The Dask distributed scheduler provides live feedback in two forms:
- An interactive dashboard containing many plots and tables with live information
- A progress bar suitable for interactive use in consoles or notebooks
If Bokeh is installed then the dashboard will start up automatically whenever the scheduler is created. For local use this happens when you create a client with no arguments:
from dask.distributed import Client client = Client() # start distributed scheduler locally. Launch dashboard
It is typically served at
but may be served elsewhere if this port is taken.
The address of the dashboard will be displayed if you are in a Jupyter Notebook,
or can be queried from
There are numerous pages with information about task runtimes, communication, statistical profiling, load balancing, memory use, and much more. For more information we recommend the video guide above.
||Connect to and submit computation to a Dask cluster|
||Collect task stream within a context block|
||Collect statistical profiling information about recent work|
||Gather performance report|
You can capture some of the same information that the dashboard presents for
offline processing using the
functions. These capture the start and stop time of every task and transfer,
as well as the results of a statistical profiler.
with get_task_stream(plot='save', filename="task-stream.html") as ts: x.compute() client.profile(filename="dask-profile.html") history = ts.data
Additionally, Dask can save many diagnostics dashboards at once including the
task stream, worker profiles, bandwidths, etc. with the
from dask.distributed import performance_report with performance_report(filename="dask-report.html"): ## some dask computation
The following video demonstrates the
performance_report context manager in greater
||Track progress of futures|
dask.distributed progress bar differs from the
ProgressBar used for
progress function takes a Dask object that is executing in the background:
# Single machine progress bar from dask.diagnostics import ProgressBar with ProgressBar(): x.compute() # Distributed scheduler ProgressBar from dask.distributed import Client, progress client = Client() # use dask.distributed by default x = x.persist() # start computation in the background progress(x) # watch progress x.compute() # convert to final result when done if desired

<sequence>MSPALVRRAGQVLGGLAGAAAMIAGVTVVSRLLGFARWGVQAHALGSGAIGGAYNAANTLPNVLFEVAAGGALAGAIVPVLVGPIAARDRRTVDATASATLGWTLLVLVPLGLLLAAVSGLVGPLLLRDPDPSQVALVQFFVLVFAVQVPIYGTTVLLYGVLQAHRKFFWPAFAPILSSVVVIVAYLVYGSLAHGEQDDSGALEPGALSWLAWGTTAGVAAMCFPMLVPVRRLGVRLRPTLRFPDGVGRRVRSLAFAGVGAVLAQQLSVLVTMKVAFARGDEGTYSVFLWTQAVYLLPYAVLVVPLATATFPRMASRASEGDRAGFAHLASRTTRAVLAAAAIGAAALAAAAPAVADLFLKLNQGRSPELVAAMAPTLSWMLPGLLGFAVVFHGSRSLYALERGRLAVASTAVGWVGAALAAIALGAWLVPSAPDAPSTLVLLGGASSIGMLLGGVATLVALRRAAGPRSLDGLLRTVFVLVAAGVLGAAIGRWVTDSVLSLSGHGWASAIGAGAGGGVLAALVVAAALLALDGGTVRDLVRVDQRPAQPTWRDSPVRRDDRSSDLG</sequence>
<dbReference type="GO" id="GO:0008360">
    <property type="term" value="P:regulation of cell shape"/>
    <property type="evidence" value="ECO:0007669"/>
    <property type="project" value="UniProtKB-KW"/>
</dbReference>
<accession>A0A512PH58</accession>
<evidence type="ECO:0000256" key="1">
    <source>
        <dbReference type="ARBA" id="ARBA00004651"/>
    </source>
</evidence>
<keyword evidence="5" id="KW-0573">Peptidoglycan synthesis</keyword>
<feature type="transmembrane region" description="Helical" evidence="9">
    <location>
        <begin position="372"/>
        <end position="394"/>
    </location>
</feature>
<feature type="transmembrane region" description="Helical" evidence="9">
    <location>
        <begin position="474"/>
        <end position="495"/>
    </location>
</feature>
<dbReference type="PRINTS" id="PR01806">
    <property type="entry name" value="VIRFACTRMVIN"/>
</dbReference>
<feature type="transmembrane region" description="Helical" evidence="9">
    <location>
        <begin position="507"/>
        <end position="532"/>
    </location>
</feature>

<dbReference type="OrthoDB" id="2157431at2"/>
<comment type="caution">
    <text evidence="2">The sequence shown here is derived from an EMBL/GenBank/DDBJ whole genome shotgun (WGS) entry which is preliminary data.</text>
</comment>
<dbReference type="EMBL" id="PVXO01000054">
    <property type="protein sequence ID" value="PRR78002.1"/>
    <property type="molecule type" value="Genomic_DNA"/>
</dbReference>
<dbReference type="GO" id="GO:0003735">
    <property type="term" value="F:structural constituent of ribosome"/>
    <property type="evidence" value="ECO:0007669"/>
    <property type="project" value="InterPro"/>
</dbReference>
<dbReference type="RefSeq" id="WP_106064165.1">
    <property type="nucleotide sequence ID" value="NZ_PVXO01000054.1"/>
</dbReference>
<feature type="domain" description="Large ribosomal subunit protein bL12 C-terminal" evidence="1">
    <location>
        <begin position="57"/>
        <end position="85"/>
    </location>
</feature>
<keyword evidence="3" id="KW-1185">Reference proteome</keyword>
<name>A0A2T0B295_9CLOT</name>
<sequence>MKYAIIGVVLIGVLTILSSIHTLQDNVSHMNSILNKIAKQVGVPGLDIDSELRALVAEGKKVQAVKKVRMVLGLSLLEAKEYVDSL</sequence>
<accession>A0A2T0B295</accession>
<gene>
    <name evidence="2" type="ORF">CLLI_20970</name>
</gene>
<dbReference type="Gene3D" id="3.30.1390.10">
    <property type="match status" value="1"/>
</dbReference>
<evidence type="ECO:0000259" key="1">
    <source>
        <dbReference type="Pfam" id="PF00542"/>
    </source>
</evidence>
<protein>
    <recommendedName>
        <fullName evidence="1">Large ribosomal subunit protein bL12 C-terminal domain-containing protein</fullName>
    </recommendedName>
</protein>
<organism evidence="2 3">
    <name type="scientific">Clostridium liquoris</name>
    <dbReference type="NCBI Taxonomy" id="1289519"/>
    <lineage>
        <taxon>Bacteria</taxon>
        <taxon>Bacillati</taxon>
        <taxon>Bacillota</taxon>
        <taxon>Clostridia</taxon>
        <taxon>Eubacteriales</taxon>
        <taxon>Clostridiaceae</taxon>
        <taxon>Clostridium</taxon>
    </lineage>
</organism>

Connecting to the Dashboard¶
Some computer networks may restrict access to certain ports or only allow access from certain machines. If you are unable to access the dashboard then you may want to contact your IT administrator.
Some common problems and solutions follow:
Specify an accessible port¶
Some clusters restrict the ports that are visible to the outside world. These
ports may include the default port for the web interface,
8787. There are
a few ways to handle this:
- Open port
8787to the outside world. Often this involves asking your cluster administrator.
- Use a different port that is publicly accessible using the
--dashboard-address :8787option on the
- Use fancier techniques, like Port Forwarding
If you have SSH access then one way to gain access to a blocked port is through SSH port forwarding. A typical use case looks like the following:
local$ ssh -L 8000:localhost:8787 user@remote remote$ dask-scheduler # now, the web UI is visible at localhost:8000 remote$ # continue to set up dask if needed -- add workers, etc
It is then possible to go to
localhost:8000 and see Dask Web UI. This same approach is
not specific to dask.distributed, but can be used by any service that operates over a
network, such as Jupyter notebooks. For example, if we chose to do this we could
forward port 8888 (the default Jupyter port) to port 8001 with
ssh -L 8001:localhost:8888 user@remote.
progress(*futures, notebook=None, multi=True, complete=True, **kwargs)¶
Track progress of futures
This operates differently in the notebook and the console
- Notebook: This returns immediately, leaving an IPython widget on screen
- Console: This blocks until the computation completes
- futures: Futures
A list of futures or keys to track
- notebook: bool (optional)
Running in the notebook or not (defaults to guess)
- multi: bool (optional)
Track different functions independently (defaults to True)
- complete: bool (optional)
Track all keys (True) or only keys that have not yet run (False) (defaults to True)
In the notebook, the output of progress must be the last statement in the cell. Typically, this means calling progress at the end of a cell.
>>> progress(futures) # doctest: +SKIP [########################################] | 100% Completed | 1.7s
get_task_stream(client=None, plot=False, filename='task-stream.html')¶
Collect task stream within a context block
This provides diagnostic information about every task that was run during the time when this block was active.
This must be used as a context manager.
- plot: boolean, str
If true then also return a Bokeh figure If plot == ‘save’ then save the figure to a file
- filename: str (optional)
The filename to save to if you set
- Function version of this context manager
>>> with get_task_stream() as ts: ... x.compute() >>> ts.data [...]
Get back a Bokeh figure and optionally save to a file
>>> with get_task_stream(plot='save', filename='task-stream.html') as ts: ... x.compute() >>> ts.figure <Bokeh Figure>
To share this file with others you may wish to upload and serve it online. A common way to do this is to upload the file as a gist, and then serve it on https://raw.githack.com
$ python -m pip install gist $ gist task-stream.html https://gist.github.com/8a5b3c74b10b413f612bb5e250856ceb
You can then navigate to that site, click the “Raw” button to the right of the
task-stream.htmlfile, and then provide that URL to https://raw.githack.com . This process should provide a sharable link that others can use to see your task stream plot.